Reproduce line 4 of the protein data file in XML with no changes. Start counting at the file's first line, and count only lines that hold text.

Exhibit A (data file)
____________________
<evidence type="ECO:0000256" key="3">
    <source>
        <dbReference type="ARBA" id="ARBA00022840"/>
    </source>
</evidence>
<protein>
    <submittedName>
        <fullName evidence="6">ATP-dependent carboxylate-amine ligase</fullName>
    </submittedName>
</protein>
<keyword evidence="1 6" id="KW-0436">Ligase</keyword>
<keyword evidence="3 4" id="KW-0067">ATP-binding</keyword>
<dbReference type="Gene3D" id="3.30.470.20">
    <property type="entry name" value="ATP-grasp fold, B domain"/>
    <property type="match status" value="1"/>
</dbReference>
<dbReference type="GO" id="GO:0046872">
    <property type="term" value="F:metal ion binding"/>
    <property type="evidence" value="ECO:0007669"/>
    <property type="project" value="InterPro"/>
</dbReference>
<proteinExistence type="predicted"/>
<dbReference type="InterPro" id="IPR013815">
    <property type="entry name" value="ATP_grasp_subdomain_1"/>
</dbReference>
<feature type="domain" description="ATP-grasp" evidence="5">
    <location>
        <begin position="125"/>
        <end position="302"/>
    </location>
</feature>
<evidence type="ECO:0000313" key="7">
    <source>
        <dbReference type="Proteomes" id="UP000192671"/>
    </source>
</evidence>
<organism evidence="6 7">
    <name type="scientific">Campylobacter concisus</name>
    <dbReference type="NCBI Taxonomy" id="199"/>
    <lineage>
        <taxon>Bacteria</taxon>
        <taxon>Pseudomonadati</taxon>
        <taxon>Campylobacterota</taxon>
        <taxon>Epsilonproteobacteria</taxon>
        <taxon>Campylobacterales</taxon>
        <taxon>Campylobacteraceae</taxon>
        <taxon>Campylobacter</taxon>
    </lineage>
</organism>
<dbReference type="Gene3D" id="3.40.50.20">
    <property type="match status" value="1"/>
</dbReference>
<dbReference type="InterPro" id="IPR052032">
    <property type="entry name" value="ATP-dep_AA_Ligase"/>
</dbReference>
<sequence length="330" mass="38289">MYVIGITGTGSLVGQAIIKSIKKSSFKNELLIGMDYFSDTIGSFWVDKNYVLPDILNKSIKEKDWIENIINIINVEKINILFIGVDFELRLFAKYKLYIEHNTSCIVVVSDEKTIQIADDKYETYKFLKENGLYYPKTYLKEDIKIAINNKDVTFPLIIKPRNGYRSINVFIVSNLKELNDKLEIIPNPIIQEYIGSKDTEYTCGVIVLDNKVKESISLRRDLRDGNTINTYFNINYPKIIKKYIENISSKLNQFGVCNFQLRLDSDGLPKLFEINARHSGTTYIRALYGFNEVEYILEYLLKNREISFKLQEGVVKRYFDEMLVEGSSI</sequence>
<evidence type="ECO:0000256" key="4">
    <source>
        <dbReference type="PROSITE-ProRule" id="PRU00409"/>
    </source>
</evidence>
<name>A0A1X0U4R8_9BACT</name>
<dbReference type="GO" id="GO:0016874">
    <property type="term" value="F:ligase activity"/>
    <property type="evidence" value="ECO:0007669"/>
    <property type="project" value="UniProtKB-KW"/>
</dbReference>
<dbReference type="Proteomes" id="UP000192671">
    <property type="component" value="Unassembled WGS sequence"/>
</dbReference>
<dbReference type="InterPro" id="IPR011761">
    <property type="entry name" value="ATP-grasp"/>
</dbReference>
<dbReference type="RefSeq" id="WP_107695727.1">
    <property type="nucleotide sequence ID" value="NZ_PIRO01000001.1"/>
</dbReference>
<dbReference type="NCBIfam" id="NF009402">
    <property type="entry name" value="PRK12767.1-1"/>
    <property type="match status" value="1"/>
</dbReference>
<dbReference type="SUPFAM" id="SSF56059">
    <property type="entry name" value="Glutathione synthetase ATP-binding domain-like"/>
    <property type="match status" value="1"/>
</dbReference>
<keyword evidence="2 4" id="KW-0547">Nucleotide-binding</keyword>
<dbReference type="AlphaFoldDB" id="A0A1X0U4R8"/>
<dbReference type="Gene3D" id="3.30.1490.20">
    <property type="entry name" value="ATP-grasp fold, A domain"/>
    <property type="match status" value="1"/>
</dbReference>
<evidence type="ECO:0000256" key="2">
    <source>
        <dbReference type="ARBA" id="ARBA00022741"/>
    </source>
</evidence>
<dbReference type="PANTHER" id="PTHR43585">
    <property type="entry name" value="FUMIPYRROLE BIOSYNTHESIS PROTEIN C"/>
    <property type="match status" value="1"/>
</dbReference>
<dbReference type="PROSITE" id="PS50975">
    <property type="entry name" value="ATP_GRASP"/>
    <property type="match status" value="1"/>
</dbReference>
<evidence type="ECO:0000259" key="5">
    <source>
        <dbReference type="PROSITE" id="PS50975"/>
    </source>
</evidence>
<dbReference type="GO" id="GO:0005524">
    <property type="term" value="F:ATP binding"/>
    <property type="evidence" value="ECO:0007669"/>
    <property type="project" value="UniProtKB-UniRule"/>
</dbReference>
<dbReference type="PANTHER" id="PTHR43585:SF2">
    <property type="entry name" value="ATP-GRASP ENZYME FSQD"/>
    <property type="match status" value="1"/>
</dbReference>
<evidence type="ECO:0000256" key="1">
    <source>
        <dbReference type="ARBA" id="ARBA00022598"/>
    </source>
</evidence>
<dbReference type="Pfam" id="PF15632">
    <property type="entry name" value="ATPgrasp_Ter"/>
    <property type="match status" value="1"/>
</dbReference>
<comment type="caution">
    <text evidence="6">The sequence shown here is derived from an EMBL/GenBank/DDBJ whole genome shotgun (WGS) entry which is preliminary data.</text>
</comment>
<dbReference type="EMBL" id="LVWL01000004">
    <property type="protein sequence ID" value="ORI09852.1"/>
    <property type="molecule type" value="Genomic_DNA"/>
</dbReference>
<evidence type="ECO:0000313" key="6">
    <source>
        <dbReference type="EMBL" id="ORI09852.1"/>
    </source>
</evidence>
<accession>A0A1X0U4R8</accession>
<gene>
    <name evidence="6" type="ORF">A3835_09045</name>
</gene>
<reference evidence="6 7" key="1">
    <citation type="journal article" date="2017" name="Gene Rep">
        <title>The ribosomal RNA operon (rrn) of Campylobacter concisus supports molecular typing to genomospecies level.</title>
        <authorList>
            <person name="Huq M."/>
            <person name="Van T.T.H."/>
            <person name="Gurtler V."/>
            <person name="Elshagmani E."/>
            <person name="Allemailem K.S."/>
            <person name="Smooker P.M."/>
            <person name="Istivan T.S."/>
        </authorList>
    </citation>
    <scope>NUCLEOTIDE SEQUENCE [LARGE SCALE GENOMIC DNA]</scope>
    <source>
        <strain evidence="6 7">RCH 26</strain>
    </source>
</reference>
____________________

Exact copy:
    </source>